Questions about piano lessons

Here are answers to some of the questions I’m asked most often by beginners and parents. If you have a question I haven’t included, please contact me by phone or visit the contact page

What sort of music do you teach?

I specialise in teaching classical music but support and encourage all styles. Every lesson is tailored to the individual student’s aptitude and needs. My own musical tastes are many and varied, and I enjoy supporting students in discovering the music that best suits them.

Can I learn about music theory?

Music theory is usually incorporated into lessons but you can study theory as a separate subject if you wish.

How much should I practice between lessons?

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How can I help my child's progress?

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What levels do you teach?

I teach all levels from complete beginners to advanced piano students.

I’m an adult beginner. Is it too late to start piano lessons?

No, you are never too old to enjoy learning how to play the piano; adult beginners are very welcome.

How long is each lesson, and how often?

Beginners usually have a half-hour lesson once a week, more advanced students need up to an hour a week.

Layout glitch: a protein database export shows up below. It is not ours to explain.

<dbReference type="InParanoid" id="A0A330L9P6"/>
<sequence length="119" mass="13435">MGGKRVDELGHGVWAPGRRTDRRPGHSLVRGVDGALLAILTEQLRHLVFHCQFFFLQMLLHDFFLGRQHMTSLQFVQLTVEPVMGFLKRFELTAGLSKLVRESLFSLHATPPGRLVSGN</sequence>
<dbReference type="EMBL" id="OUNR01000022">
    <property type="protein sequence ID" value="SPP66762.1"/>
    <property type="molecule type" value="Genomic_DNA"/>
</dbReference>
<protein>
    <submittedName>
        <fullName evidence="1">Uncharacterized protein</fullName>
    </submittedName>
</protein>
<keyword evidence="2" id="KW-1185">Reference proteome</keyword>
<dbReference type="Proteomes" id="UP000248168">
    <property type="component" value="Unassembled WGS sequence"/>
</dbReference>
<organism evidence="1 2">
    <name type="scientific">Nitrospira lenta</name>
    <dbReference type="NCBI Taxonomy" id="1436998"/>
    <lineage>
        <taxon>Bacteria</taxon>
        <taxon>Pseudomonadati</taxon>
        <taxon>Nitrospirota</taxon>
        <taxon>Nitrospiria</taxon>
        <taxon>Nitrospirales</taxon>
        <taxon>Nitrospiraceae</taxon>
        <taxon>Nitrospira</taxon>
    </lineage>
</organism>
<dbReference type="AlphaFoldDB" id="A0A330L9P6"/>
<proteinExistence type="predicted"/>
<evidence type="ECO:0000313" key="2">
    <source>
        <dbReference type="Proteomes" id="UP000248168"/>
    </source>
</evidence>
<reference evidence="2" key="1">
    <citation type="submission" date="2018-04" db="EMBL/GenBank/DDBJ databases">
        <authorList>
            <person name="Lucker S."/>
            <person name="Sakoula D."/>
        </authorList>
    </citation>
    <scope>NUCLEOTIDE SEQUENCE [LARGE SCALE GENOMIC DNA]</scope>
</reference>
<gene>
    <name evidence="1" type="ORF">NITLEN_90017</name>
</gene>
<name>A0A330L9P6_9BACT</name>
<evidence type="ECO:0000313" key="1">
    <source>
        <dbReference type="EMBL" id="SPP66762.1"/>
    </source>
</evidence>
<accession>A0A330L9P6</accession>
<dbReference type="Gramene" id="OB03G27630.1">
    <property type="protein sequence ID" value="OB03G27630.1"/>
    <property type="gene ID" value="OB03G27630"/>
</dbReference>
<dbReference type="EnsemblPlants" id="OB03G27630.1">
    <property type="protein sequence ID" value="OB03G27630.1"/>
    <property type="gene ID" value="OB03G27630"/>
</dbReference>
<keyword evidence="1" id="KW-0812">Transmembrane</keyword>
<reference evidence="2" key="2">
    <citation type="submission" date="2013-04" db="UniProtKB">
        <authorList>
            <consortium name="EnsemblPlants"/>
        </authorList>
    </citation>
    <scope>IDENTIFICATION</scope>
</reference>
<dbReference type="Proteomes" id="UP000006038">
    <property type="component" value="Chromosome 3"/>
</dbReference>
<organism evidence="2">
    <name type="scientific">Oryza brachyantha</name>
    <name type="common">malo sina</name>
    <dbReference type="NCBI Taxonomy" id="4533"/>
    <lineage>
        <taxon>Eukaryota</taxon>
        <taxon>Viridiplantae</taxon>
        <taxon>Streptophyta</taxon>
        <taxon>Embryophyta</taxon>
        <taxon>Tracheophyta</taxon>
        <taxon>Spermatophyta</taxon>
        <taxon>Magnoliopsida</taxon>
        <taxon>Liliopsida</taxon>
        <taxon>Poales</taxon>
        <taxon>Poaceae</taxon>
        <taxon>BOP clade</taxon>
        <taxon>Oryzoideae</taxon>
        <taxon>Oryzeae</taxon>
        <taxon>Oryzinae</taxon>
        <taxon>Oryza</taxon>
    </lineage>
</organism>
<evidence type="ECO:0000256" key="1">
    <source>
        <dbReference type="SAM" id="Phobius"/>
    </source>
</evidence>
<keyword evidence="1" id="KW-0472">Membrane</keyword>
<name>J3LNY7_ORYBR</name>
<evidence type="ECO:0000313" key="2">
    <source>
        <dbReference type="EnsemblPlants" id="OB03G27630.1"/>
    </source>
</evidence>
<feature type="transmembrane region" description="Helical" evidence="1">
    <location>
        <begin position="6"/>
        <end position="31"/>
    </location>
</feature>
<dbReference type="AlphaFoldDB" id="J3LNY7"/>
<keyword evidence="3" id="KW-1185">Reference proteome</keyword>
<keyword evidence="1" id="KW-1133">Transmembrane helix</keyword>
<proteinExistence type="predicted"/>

Do I need to purchase a piano before I can begin lessons?

Which instrument should I purchase?

I own an electronic keyboard. Can I use this for piano practice?

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What ages do you teach?

Anyone who is at least 4 years old - there is no upper limit!

What is the ideal age for a child to start learning the piano?

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How many lessons must I commit to?

I recommend an initial consultation lesson, which is absolutely free, as I think it's important to meet face-to-face before making any commitments.

In the student-teacher relationship, some chemistries work better than others, and the chemistry can make or break the learning dynamic.

It's important to meet so we can ask each other questions and decide whether or not we wish to work together. I need to take time to understand exactly what it is you want from lessons, your experience (if any) and the sort of music you'd like to play.

The more open you are about your expectations and interests, the more useful the consultation will be.

Don't feel obliged to make an on-the-spot decision. You may need to make more than one approach before you can decide.

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